US, European and Russian security experts urge review of nuclear weapons safeguards

Russian Defense Ministry Press Service via AP, File
FILE – In image from video released by Russian Defense Ministry Press Service on Oct. 26, 2022, a Yars intercontinental ballistic missile is test-fired as part of Russia’s nuclear drills from a launch site in Plesetsk, northwestern Russia. The Biden administration is faulting Russia for failing to allow on-the-ground nuclear inspections, accusing Moscow of endangering arms control efforts. The administration delivered its assessment Tuesday, Jan. 31, 2023, in a report to Congress.

A group of American, European and Russian national security professionals are urging nuclear weapons states to strengthen safeguards surrounding deployment procedures of the weapons, warning that Russia’s war in Ukraine is raising the risk of an unintended nuclear confrontation.

In a letter published Friday, 38 current and former political and security leaders from across the Euro-Atlantic region, including Russia and the U.S., called for renewed efforts among nuclear-armed states, in particular Moscow and Washington, to strengthen procedures that guard against the “unauthorized, inadvertent or accidental” use of nuclear weapons.

The letter’s signatories call for “dialogue on these issues between nuclear-weapons states must be restored irrespective of current circumstances,” but avoid calling Russia out for canceling two scheduled meetings with U.S. officials related to an expiring nuclear arms treaty.

The organizers of the letter include former Russian Foreign Minister Igor Ivanov, who is now president of the Russian International Affairs Council, a Russian think tank established in 2010 to be an interlocutor between civil society, academia and business and the Russian state.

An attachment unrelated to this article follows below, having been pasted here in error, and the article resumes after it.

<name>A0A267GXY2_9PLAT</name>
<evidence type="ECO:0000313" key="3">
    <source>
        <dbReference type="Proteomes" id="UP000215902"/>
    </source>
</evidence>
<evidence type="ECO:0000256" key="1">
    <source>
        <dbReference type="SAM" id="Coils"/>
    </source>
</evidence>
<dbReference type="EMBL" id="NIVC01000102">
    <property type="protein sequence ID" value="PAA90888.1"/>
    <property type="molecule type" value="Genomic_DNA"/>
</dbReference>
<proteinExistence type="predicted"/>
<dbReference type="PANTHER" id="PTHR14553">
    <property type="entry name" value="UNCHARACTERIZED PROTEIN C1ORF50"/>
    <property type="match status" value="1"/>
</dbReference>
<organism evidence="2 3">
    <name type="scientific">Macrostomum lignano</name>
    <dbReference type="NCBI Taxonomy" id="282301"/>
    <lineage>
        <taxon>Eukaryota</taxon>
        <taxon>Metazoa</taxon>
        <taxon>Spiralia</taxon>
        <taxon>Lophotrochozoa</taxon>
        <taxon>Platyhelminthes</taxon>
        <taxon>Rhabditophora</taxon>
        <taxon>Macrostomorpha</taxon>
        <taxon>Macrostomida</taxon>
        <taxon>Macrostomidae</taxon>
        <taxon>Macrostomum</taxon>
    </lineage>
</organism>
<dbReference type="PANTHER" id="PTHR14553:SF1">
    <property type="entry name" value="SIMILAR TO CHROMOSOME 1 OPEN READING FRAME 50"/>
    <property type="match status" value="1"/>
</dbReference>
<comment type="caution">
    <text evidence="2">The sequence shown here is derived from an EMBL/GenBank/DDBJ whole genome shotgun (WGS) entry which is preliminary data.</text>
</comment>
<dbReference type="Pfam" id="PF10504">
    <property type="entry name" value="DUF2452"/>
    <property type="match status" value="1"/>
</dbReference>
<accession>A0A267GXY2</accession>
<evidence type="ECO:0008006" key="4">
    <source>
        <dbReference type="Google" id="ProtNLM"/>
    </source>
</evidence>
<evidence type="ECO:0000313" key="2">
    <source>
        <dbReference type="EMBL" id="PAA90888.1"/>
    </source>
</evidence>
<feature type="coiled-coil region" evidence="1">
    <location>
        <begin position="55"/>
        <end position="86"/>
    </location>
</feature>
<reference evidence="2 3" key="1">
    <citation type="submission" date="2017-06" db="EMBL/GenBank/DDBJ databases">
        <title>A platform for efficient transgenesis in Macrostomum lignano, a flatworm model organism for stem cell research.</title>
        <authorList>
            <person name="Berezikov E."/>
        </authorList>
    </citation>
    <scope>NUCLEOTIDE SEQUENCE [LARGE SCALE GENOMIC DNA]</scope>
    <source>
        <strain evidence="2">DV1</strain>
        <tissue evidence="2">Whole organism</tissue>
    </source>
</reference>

Other signatories include former Sen. Sam Nunn (D-Ga.), now the co-chair of the Nuclear Threat Initiative who helped lead efforts to dispose of nuclear and chemical weapons following the collapse of the Soviet Union, and former British Foreign Secretary Des Browne, the vice chair of the Nuclear Threat Initiative.

The signatories call specifically for nuclear-weapons states to conduct internal reviews of their nuclear command-and-control systems, including “fail-safe” steps to strengthen safeguards against cyber threats and “unauthorized, inadvertent, or accidental use of a nuclear weapon.”

The signatories highlight the U.S. as having recently started undertaking such a review. 

“The need for urgent action is clear: Each nation with nuclear arms has a responsibility to reduce the risk of nuclear blunder, and nations must work together to eliminate nuclear risks and threats, and avoid any military clash of nuclear powers,” the signatories wrote.

“For too long, the risk of an accident, mistake, or miscalculation leading to broader conflict, including nuclear use, has loomed over all of us. Nuclear-weapons states and their allies must give themselves every feasible tool to prevent a mistake or blunder from turning into a catastrophe beyond imagination.”

Russian officials have called off two opportunities to meet U.S. officials — called the Bilateral Consultative Commission — that are required as part of the New START nuclear arms treaty that is set to expire in 2026. 

Nuclear nonproliferation and security experts have warned that time is running out to negotiate a follow to New START, which established a framework to reduce and limit the number of strategic offensive arms each country possesses and will place the world in a dangerous security environment without a framework for managing weapons of mass destruction.

Russian officials have rattled the nuclear saber by warning that Moscow could deploy such weapons as part of its war in Ukraine, although Western officials have noted that push back on such rhetoric from the U.S. and warnings from leaders like Chinese President Xi Jinping and Indian Prime Minister Narendra Modi have helped reduce the threat of a nuclear attack.


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